As far as competitors go, most of the rivals sell their own special Skype hardware, such as Netgear or Philips. Consumers who pay for these phones not only have to dish out more money for the phones but also can only access the free Skype service when they are within range of Wi-Fi connections. That costs more and is less convenient that the iSkoot solution, Jacobstein says. The iSkoot software can be downloaded onto a wide variety of cell phones in more than 40 countries. About 30 million users registered for Skype in the fourth quarter of 2007.
iSkoot also competes with other mobile VOIP companies such as mig33, a Burlingame, Calif., company that also offers cheap mobile international calls as well as a variety of other services such as mobile e-mail and chat. mig33 recently closed a $15 million round led by DCM. The mig33 software is Java-based and requires a phone with GPRS mobile Internet access, but it does non-Skype VOIP voice calling.
Mei Lin Ng, co-founder and vice president of special projects at mig33, told me that her company has focused on a vaiety of services that go with VOIP, including instant messaging, mobile e-mail and social networking. The company uses a system where a user sends a request for a VOIP call to mig33, which then calls the user back on the cell phone voice line. In that sense, it can also be perceived as carrier friendly because it generates voice minutes, Ng said.
But Jeff Pulver, head of pulver.com and a pioneer in Internet voice applications, said that phone companies may be more likely to view VOIP as disruptive to their businesses.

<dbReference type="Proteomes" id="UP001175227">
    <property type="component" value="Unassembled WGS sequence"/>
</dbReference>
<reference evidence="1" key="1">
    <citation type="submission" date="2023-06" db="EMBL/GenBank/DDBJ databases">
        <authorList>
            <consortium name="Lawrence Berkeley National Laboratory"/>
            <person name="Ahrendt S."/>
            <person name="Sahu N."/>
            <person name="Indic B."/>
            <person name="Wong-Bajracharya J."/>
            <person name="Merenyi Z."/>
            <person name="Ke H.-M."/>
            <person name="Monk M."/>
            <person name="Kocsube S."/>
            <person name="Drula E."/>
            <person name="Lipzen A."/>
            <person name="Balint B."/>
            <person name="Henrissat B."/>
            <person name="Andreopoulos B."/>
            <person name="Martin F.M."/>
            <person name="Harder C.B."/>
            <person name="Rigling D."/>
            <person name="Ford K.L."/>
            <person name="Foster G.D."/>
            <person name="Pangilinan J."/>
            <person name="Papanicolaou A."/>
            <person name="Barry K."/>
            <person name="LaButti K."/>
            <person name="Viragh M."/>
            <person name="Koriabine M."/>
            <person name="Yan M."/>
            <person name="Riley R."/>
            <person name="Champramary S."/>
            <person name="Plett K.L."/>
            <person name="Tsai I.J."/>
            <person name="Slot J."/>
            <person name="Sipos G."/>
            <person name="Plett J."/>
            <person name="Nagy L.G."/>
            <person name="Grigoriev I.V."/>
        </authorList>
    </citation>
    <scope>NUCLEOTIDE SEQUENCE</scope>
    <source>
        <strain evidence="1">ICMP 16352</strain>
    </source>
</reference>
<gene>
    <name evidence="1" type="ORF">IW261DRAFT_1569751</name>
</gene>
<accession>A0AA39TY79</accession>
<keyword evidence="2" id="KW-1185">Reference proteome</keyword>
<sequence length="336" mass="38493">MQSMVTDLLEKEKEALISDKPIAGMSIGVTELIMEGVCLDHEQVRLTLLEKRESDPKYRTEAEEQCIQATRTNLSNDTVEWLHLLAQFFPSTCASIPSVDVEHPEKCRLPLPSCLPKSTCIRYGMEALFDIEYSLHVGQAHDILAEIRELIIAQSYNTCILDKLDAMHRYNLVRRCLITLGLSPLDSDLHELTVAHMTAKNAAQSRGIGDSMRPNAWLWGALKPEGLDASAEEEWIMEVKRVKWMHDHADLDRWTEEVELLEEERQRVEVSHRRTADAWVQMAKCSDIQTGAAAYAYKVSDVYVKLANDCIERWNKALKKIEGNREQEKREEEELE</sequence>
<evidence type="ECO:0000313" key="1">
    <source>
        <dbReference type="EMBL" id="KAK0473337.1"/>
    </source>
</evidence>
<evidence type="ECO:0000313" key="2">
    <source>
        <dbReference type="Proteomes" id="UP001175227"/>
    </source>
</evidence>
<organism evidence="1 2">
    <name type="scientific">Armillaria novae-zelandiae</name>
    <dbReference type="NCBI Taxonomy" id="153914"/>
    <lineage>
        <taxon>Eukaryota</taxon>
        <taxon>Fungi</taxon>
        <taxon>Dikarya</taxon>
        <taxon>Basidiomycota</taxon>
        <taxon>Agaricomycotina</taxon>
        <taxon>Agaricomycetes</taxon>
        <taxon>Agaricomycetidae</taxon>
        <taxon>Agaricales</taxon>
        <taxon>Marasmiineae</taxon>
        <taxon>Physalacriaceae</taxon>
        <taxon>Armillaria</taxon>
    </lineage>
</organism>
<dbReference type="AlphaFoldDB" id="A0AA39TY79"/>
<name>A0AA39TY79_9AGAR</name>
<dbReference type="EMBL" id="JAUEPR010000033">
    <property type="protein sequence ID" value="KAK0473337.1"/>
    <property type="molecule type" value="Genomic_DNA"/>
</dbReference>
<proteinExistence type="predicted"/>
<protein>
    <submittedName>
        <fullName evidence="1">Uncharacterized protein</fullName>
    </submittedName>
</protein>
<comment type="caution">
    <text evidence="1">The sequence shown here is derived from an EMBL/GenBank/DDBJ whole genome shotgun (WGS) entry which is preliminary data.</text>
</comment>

“iSkoot is a disruptive player,” he said. “But I believe they can do more than arbitrage” between the high phone rates for overseas calls and the low costs of Skype calls. That is, Pulver said, companies like iSkoot can move on to delivering more innovative services that accompany VOIP technology in the future.
“iSkoot can be a wolf in sheep’s clothing for the carriers,” Pulver said.
The more direct competitors are EQO, Fring, and IM+. Each of those does Skype calls on mobile phones, but they use the cell phone’s data channel, not its voice channel. iSkoot is betting it will be viewed favorably by carriers and that consumers won’t go to the other Skype players.
iSkoot has raised $13 million in two rounds to date. Its investors include Charles River Ventures, the second venture round leader where Jacobstein recently served as an entrepreneur-in-residence; Khosla Ventures, which led the first round; ZG Ventures and Michael Jesselson, president of Jesselson Capital Corp. in New York. The company is based in Cambridge, Mass.
Jacobstein, who formerly ran Loopt, joined as CEO in December, taking over from founder Jacob Guedalia, who remains president, chief operating officer, and founder. iSkoot has partners including Sony Ericsson, Nokia, Blackberry, Palm, Qualcomm and Microsoft’s Windows Mobile division.